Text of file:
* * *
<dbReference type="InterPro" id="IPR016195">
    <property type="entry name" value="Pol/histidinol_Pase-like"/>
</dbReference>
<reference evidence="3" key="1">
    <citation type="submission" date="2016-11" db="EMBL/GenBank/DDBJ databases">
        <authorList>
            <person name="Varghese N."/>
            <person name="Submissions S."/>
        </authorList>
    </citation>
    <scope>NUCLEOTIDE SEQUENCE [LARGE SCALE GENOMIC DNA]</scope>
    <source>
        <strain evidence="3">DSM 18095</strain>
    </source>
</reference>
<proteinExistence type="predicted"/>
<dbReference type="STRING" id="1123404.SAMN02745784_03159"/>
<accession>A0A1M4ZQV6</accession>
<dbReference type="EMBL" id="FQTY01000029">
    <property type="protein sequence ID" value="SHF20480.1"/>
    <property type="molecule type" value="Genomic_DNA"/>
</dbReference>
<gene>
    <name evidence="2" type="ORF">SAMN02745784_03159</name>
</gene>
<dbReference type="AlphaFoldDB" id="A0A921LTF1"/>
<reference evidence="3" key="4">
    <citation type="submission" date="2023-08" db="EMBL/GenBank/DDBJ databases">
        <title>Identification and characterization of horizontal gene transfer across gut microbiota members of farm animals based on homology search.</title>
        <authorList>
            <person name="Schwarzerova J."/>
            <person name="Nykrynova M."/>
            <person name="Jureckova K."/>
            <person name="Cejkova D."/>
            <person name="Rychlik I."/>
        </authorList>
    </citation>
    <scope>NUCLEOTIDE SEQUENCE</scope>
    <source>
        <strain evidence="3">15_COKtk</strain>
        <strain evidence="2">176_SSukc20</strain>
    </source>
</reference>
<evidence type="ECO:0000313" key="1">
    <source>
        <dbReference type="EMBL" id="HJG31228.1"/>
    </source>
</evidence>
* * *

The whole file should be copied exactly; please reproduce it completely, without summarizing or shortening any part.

<dbReference type="InterPro" id="IPR016195">
    <property type="entry name" value="Pol/histidinol_Pase-like"/>
</dbReference>
<reference evidence="3" key="1">
    <citation type="submission" date="2016-11" db="EMBL/GenBank/DDBJ databases">
        <authorList>
            <person name="Varghese N."/>
            <person name="Submissions S."/>
        </authorList>
    </citation>
    <scope>NUCLEOTIDE SEQUENCE [LARGE SCALE GENOMIC DNA]</scope>
    <source>
        <strain evidence="3">DSM 18095</strain>
    </source>
</reference>
<proteinExistence type="predicted"/>
<dbReference type="STRING" id="1123404.SAMN02745784_03159"/>
<accession>A0A1M4ZQV6</accession>
<dbReference type="EMBL" id="FQTY01000029">
    <property type="protein sequence ID" value="SHF20480.1"/>
    <property type="molecule type" value="Genomic_DNA"/>
</dbReference>
<gene>
    <name evidence="2" type="ORF">SAMN02745784_03159</name>
</gene>
<dbReference type="AlphaFoldDB" id="A0A921LTF1"/>
<reference evidence="3" key="4">
    <citation type="submission" date="2023-08" db="EMBL/GenBank/DDBJ databases">
        <title>Identification and characterization of horizontal gene transfer across gut microbiota members of farm animals based on homology search.</title>
        <authorList>
            <person name="Schwarzerova J."/>
            <person name="Nykrynova M."/>
            <person name="Jureckova K."/>
            <person name="Cejkova D."/>
            <person name="Rychlik I."/>
        </authorList>
    </citation>
    <scope>NUCLEOTIDE SEQUENCE</scope>
    <source>
        <strain evidence="3">15_COKtk</strain>
        <strain evidence="2">176_SSukc20</strain>
    </source>
</reference>
<evidence type="ECO:0000313" key="1">
    <source>
        <dbReference type="EMBL" id="HJG31228.1"/>
    </source>
</evidence>